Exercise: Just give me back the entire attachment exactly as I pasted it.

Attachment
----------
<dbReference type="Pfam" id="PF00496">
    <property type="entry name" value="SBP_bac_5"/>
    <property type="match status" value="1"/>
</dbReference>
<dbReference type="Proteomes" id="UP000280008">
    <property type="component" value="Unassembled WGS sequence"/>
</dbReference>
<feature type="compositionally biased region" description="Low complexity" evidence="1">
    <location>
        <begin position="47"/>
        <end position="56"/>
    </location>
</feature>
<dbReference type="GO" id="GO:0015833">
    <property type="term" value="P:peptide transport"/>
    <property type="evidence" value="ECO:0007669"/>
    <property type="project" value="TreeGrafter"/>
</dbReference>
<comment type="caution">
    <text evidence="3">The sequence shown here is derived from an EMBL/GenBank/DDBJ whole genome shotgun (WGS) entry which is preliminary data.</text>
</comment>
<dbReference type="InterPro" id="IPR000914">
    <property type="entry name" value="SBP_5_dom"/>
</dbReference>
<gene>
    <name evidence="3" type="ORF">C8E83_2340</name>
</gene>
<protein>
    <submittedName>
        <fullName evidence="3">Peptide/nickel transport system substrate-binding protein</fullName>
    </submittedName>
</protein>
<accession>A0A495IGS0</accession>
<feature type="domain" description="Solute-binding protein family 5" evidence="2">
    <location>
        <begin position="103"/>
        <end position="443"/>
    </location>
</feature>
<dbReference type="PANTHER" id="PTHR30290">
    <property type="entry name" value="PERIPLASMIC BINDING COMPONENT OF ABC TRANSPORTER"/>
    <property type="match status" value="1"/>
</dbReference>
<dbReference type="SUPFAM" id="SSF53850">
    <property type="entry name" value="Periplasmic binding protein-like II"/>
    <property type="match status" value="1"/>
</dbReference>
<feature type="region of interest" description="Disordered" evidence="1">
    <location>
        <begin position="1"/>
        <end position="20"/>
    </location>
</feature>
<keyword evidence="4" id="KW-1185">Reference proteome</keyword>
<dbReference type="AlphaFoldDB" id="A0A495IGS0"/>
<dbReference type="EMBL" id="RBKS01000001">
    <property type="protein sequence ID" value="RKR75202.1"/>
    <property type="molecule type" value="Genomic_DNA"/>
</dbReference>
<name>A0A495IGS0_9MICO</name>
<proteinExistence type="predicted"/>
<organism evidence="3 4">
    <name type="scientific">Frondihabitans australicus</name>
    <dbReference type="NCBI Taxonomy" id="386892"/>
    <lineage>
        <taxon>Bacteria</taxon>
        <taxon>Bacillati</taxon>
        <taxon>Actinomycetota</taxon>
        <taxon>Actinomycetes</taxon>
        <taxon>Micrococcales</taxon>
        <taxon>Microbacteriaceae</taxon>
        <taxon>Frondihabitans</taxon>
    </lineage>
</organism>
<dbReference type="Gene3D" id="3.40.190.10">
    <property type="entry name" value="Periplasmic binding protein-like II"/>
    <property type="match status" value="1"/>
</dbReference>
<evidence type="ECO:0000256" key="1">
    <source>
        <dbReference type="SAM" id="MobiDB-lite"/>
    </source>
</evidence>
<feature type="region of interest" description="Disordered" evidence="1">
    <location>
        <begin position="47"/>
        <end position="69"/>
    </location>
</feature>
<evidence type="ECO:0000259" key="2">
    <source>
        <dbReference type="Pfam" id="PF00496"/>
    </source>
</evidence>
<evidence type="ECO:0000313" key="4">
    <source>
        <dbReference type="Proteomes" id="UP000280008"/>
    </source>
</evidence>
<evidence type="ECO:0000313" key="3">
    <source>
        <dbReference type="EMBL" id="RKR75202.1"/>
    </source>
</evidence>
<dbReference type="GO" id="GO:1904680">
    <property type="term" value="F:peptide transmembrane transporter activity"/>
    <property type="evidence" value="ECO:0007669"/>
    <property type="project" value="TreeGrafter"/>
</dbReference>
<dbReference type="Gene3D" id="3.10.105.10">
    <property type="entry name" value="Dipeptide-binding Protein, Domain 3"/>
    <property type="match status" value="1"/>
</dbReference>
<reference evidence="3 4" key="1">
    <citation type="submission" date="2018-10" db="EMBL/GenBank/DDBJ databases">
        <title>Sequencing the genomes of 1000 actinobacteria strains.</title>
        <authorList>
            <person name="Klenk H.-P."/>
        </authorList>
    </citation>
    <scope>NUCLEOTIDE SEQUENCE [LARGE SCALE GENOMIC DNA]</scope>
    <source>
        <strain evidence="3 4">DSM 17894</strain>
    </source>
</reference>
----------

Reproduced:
<dbReference type="Pfam" id="PF00496">
    <property type="entry name" value="SBP_bac_5"/>
    <property type="match status" value="1"/>
</dbReference>
<dbReference type="Proteomes" id="UP000280008">
    <property type="component" value="Unassembled WGS sequence"/>
</dbReference>
<feature type="compositionally biased region" description="Low complexity" evidence="1">
    <location>
        <begin position="47"/>
        <end position="56"/>
    </location>
</feature>
<dbReference type="GO" id="GO:0015833">
    <property type="term" value="P:peptide transport"/>
    <property type="evidence" value="ECO:0007669"/>
    <property type="project" value="TreeGrafter"/>
</dbReference>
<comment type="caution">
    <text evidence="3">The sequence shown here is derived from an EMBL/GenBank/DDBJ whole genome shotgun (WGS) entry which is preliminary data.</text>
</comment>
<dbReference type="InterPro" id="IPR000914">
    <property type="entry name" value="SBP_5_dom"/>
</dbReference>
<gene>
    <name evidence="3" type="ORF">C8E83_2340</name>
</gene>
<protein>
    <submittedName>
        <fullName evidence="3">Peptide/nickel transport system substrate-binding protein</fullName>
    </submittedName>
</protein>
<accession>A0A495IGS0</accession>
<feature type="domain" description="Solute-binding protein family 5" evidence="2">
    <location>
        <begin position="103"/>
        <end position="443"/>
    </location>
</feature>
<dbReference type="PANTHER" id="PTHR30290">
    <property type="entry name" value="PERIPLASMIC BINDING COMPONENT OF ABC TRANSPORTER"/>
    <property type="match status" value="1"/>
</dbReference>
<dbReference type="SUPFAM" id="SSF53850">
    <property type="entry name" value="Periplasmic binding protein-like II"/>
    <property type="match status" value="1"/>
</dbReference>
<feature type="region of interest" description="Disordered" evidence="1">
    <location>
        <begin position="1"/>
        <end position="20"/>
    </location>
</feature>
<keyword evidence="4" id="KW-1185">Reference proteome</keyword>
<dbReference type="AlphaFoldDB" id="A0A495IGS0"/>
<dbReference type="EMBL" id="RBKS01000001">
    <property type="protein sequence ID" value="RKR75202.1"/>
    <property type="molecule type" value="Genomic_DNA"/>
</dbReference>
<name>A0A495IGS0_9MICO</name>
<proteinExistence type="predicted"/>
<organism evidence="3 4">
    <name type="scientific">Frondihabitans australicus</name>
    <dbReference type="NCBI Taxonomy" id="386892"/>
    <lineage>
        <taxon>Bacteria</taxon>
        <taxon>Bacillati</taxon>
        <taxon>Actinomycetota</taxon>
        <taxon>Actinomycetes</taxon>
        <taxon>Micrococcales</taxon>
        <taxon>Microbacteriaceae</taxon>
        <taxon>Frondihabitans</taxon>
    </lineage>
</organism>
<dbReference type="Gene3D" id="3.40.190.10">
    <property type="entry name" value="Periplasmic binding protein-like II"/>
    <property type="match status" value="1"/>
</dbReference>
<evidence type="ECO:0000256" key="1">
    <source>
        <dbReference type="SAM" id="MobiDB-lite"/>
    </source>
</evidence>
<feature type="region of interest" description="Disordered" evidence="1">
    <location>
        <begin position="47"/>
        <end position="69"/>
    </location>
</feature>
<evidence type="ECO:0000259" key="2">
    <source>
        <dbReference type="Pfam" id="PF00496"/>
    </source>
</evidence>
<evidence type="ECO:0000313" key="4">
    <source>
        <dbReference type="Proteomes" id="UP000280008"/>
    </source>
</evidence>
<evidence type="ECO:0000313" key="3">
    <source>
        <dbReference type="EMBL" id="RKR75202.1"/>
    </source>
</evidence>
<dbReference type="GO" id="GO:1904680">
    <property type="term" value="F:peptide transmembrane transporter activity"/>
    <property type="evidence" value="ECO:0007669"/>
    <property type="project" value="TreeGrafter"/>
</dbReference>
<dbReference type="Gene3D" id="3.10.105.10">
    <property type="entry name" value="Dipeptide-binding Protein, Domain 3"/>
    <property type="match status" value="1"/>
</dbReference>
<reference evidence="3 4" key="1">
    <citation type="submission" date="2018-10" db="EMBL/GenBank/DDBJ databases">
        <title>Sequencing the genomes of 1000 actinobacteria strains.</title>
        <authorList>
            <person name="Klenk H.-P."/>
        </authorList>
    </citation>
    <scope>NUCLEOTIDE SEQUENCE [LARGE SCALE GENOMIC DNA]</scope>
    <source>
        <strain evidence="3 4">DSM 17894</strain>
    </source>
</reference>